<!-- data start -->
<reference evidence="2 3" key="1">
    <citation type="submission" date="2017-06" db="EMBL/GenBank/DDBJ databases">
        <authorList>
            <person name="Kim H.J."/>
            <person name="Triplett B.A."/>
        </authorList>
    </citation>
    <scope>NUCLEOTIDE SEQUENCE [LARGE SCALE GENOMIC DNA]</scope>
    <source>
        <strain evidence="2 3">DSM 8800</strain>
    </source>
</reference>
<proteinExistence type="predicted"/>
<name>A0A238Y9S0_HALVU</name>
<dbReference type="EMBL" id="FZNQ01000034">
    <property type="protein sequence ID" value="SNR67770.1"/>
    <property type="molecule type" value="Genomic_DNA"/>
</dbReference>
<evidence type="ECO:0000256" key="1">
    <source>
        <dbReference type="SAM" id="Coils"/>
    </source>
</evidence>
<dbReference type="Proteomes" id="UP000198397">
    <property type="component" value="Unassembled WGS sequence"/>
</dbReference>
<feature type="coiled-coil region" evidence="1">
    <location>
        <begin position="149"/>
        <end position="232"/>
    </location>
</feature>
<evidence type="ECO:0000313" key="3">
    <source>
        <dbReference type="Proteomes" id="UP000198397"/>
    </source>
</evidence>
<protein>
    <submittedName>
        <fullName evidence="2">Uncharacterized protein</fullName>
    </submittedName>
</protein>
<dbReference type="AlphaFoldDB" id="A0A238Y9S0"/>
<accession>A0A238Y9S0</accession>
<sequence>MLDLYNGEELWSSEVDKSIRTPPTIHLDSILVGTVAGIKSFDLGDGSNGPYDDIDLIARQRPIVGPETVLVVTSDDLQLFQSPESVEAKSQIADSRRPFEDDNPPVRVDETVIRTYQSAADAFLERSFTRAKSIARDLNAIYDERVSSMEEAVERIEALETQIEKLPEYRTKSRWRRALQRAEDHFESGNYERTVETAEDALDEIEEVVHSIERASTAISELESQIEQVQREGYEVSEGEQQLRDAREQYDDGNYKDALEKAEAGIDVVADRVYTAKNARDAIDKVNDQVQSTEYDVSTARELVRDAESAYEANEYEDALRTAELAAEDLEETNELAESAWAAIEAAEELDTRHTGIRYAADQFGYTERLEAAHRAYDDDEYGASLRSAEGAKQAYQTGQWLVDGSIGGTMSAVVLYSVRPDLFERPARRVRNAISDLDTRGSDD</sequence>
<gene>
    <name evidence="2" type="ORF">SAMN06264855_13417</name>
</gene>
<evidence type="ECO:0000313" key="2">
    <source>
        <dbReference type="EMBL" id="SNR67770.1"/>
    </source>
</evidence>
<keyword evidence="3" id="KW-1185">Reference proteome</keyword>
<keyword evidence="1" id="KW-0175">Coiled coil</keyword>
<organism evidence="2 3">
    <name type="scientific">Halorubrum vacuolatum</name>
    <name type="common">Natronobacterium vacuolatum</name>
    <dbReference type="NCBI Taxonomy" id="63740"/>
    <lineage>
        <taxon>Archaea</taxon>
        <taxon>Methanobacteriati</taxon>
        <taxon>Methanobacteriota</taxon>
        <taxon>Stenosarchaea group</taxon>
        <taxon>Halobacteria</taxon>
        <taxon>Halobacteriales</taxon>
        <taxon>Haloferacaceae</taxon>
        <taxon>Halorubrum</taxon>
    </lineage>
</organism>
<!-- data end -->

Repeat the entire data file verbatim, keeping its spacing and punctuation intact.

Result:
<reference evidence="2 3" key="1">
    <citation type="submission" date="2017-06" db="EMBL/GenBank/DDBJ databases">
        <authorList>
            <person name="Kim H.J."/>
            <person name="Triplett B.A."/>
        </authorList>
    </citation>
    <scope>NUCLEOTIDE SEQUENCE [LARGE SCALE GENOMIC DNA]</scope>
    <source>
        <strain evidence="2 3">DSM 8800</strain>
    </source>
</reference>
<proteinExistence type="predicted"/>
<name>A0A238Y9S0_HALVU</name>
<dbReference type="EMBL" id="FZNQ01000034">
    <property type="protein sequence ID" value="SNR67770.1"/>
    <property type="molecule type" value="Genomic_DNA"/>
</dbReference>
<evidence type="ECO:0000256" key="1">
    <source>
        <dbReference type="SAM" id="Coils"/>
    </source>
</evidence>
<dbReference type="Proteomes" id="UP000198397">
    <property type="component" value="Unassembled WGS sequence"/>
</dbReference>
<feature type="coiled-coil region" evidence="1">
    <location>
        <begin position="149"/>
        <end position="232"/>
    </location>
</feature>
<evidence type="ECO:0000313" key="3">
    <source>
        <dbReference type="Proteomes" id="UP000198397"/>
    </source>
</evidence>
<protein>
    <submittedName>
        <fullName evidence="2">Uncharacterized protein</fullName>
    </submittedName>
</protein>
<dbReference type="AlphaFoldDB" id="A0A238Y9S0"/>
<accession>A0A238Y9S0</accession>
<sequence>MLDLYNGEELWSSEVDKSIRTPPTIHLDSILVGTVAGIKSFDLGDGSNGPYDDIDLIARQRPIVGPETVLVVTSDDLQLFQSPESVEAKSQIADSRRPFEDDNPPVRVDETVIRTYQSAADAFLERSFTRAKSIARDLNAIYDERVSSMEEAVERIEALETQIEKLPEYRTKSRWRRALQRAEDHFESGNYERTVETAEDALDEIEEVVHSIERASTAISELESQIEQVQREGYEVSEGEQQLRDAREQYDDGNYKDALEKAEAGIDVVADRVYTAKNARDAIDKVNDQVQSTEYDVSTARELVRDAESAYEANEYEDALRTAELAAEDLEETNELAESAWAAIEAAEELDTRHTGIRYAADQFGYTERLEAAHRAYDDDEYGASLRSAEGAKQAYQTGQWLVDGSIGGTMSAVVLYSVRPDLFERPARRVRNAISDLDTRGSDD</sequence>
<gene>
    <name evidence="2" type="ORF">SAMN06264855_13417</name>
</gene>
<evidence type="ECO:0000313" key="2">
    <source>
        <dbReference type="EMBL" id="SNR67770.1"/>
    </source>
</evidence>
<keyword evidence="3" id="KW-1185">Reference proteome</keyword>
<keyword evidence="1" id="KW-0175">Coiled coil</keyword>
<organism evidence="2 3">
    <name type="scientific">Halorubrum vacuolatum</name>
    <name type="common">Natronobacterium vacuolatum</name>
    <dbReference type="NCBI Taxonomy" id="63740"/>
    <lineage>
        <taxon>Archaea</taxon>
        <taxon>Methanobacteriati</taxon>
        <taxon>Methanobacteriota</taxon>
        <taxon>Stenosarchaea group</taxon>
        <taxon>Halobacteria</taxon>
        <taxon>Halobacteriales</taxon>
        <taxon>Haloferacaceae</taxon>
        <taxon>Halorubrum</taxon>
    </lineage>
</organism>